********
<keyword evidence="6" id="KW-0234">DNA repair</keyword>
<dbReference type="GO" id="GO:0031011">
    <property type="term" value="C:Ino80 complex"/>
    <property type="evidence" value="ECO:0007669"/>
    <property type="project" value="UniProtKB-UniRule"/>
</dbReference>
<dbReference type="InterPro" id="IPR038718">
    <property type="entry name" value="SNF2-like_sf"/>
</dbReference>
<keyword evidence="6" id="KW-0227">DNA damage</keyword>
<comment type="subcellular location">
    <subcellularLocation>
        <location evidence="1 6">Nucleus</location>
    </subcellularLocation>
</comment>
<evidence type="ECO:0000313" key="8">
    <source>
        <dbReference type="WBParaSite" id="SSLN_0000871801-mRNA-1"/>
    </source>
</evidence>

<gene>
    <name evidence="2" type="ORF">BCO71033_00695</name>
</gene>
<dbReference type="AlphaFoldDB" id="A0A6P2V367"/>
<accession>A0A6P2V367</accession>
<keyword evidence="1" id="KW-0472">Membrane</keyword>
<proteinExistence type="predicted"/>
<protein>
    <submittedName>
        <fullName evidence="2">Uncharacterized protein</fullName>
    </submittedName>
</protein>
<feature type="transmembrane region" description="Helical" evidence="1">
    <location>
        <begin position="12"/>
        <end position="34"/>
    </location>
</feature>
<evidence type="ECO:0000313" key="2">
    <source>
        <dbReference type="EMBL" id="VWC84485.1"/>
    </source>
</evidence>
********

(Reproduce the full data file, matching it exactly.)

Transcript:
<keyword evidence="6" id="KW-0234">DNA repair</keyword>
<dbReference type="GO" id="GO:0031011">
    <property type="term" value="C:Ino80 complex"/>
    <property type="evidence" value="ECO:0007669"/>
    <property type="project" value="UniProtKB-UniRule"/>
</dbReference>
<dbReference type="InterPro" id="IPR038718">
    <property type="entry name" value="SNF2-like_sf"/>
</dbReference>
<keyword evidence="6" id="KW-0227">DNA damage</keyword>
<comment type="subcellular location">
    <subcellularLocation>
        <location evidence="1 6">Nucleus</location>
    </subcellularLocation>
</comment>
<evidence type="ECO:0000313" key="8">
    <source>
        <dbReference type="WBParaSite" id="SSLN_0000871801-mRNA-1"/>
    </source>
</evidence>

<gene>
    <name evidence="2" type="ORF">BCO71033_00695</name>
</gene>
<dbReference type="AlphaFoldDB" id="A0A6P2V367"/>
<accession>A0A6P2V367</accession>
<keyword evidence="1" id="KW-0472">Membrane</keyword>
<proteinExistence type="predicted"/>
<protein>
    <submittedName>
        <fullName evidence="2">Uncharacterized protein</fullName>
    </submittedName>
</protein>
<feature type="transmembrane region" description="Helical" evidence="1">
    <location>
        <begin position="12"/>
        <end position="34"/>
    </location>
</feature>
<evidence type="ECO:0000313" key="2">
    <source>
        <dbReference type="EMBL" id="VWC84485.1"/>
    </source>
</evidence>